International Times archive


The entire run of Britain’s first underground/alternative newspaper. Incredible. IT was never as flashy as Oz but ran for longer and arguably had the better contributors, among them William Burroughs. One notable feature was an avant garde comic strip, The Adventures of Jerry Cornelius, written by Michael Moorcock and M John Harrison with artwork by Mal Dean and Richard Glyn Jones. Heavyweight contributions to magazines tend to get reprinted, however, what I enjoy seeing in archives such as this is the ephemera which can’t be found elsewhere: adverts, reviews and illustrations like the one below. The site is a bit slow and it would have been good to have individual issues as PDFs but it feels churlish to complain. More archives like this, please.

Via Jahsonic.


Illustration by Stanley Mouse (1969).

Previously on { feuilleton }
The Realist
Revenant volumes: Bob Haberfield, New Worlds and others
Oz magazine, 1967-73

Jaipur Observatory panoramas


A shame I didn’t discover these 360º views of the Jaipur Observatory in January when I posted a series of panoramas from different cities. The structures at Jaipur are one of five extraordinary astronomical observatories built by the Maharajah Jai Singh II in the 18th century. Would be nice to see VR photos of the other sites at higher quality but for now there’s some spherical views of the Delhi Observatory which turn it into a futuristic skateboard park. And there’s also the Garden of Instruments.


Elsewhere on { feuilleton }
The panoramas archive

Previously on { feuilleton }
Carlo Scarpa’s Brion-Vega Cemetery
The Jantar Mantar

The art of Elihu Vedder, 1836–1923


The Last Man (1886–1891).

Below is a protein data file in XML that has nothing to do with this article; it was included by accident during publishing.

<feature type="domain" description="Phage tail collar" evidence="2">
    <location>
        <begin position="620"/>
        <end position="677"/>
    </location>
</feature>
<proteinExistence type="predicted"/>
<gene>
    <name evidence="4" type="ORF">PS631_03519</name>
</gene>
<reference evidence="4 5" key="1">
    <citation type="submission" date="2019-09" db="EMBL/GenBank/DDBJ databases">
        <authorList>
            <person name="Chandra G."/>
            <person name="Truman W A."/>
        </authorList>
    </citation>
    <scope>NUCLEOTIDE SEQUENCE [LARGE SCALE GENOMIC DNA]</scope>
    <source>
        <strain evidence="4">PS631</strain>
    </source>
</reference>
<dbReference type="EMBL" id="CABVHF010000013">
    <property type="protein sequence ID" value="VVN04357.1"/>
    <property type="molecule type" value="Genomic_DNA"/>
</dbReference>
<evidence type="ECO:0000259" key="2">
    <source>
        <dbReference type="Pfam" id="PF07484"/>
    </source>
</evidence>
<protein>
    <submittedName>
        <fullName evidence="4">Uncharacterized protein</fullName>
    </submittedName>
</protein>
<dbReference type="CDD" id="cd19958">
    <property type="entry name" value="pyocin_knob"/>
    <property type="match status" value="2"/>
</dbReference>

Vedder was one of the principal American Symbolists, possibly the leading one although there wasn’t the same degree of competition in the United States as there was in Europe. Last time I was casting around the web for his work he wasn’t so visible but that’s changed recently with a dedicated website. Vedder’s 1884 edition of the The Rubáiyát of Omar Khayyám is highly-regarded and at least one of those drawings—The Cup of Death—was reworked as a painting. Compared to his Continental contemporaries he’s a particularly gloomy artist, with sombre subjects rendered in a sombre palette. The Last Man is typical as well as being curiously inexplicable; is the serpent there a Satanic presence? And why is there a dead (?) angel boy at the feet of the Last Man?

The Smithsonian American Art Museum has a set of the Rubáiyát illustrations.


Soul in Bondage (1891–1892).

Previously on { feuilleton }
Angels 5: Angels of Death

Plates: Volume 2


My third CD design for the Tectonic label is another piece of relative minimalism which once again features photos by Liz Eve. All the backgrounds on this occasion are microscope close-ups of vinyl records, very fitting for a double-CD collection of recent 12″ releases.

The Tectonic logo (which predates my involvement with the label) is based on the Technics logo and for this release I tidied the label logo slightly, a process which led to the discovery that the Technics design used a variant of the Clarendon typeface for its letter shapes (it’s not an exact match). This in turn led me to use Clarendon in various weights across the packaging, something which made a change from the usual sans serif or monospace font. The great Saul Bass frequently used Clarendon for his title sequences; if it’s good enough for Saul, it’s certainly good enough for me.

Tectonic main man Rob Ellis talked to Fact magazine about the new release earlier this week.

Previously on { feuilleton }
Aerial by 2562
New things for November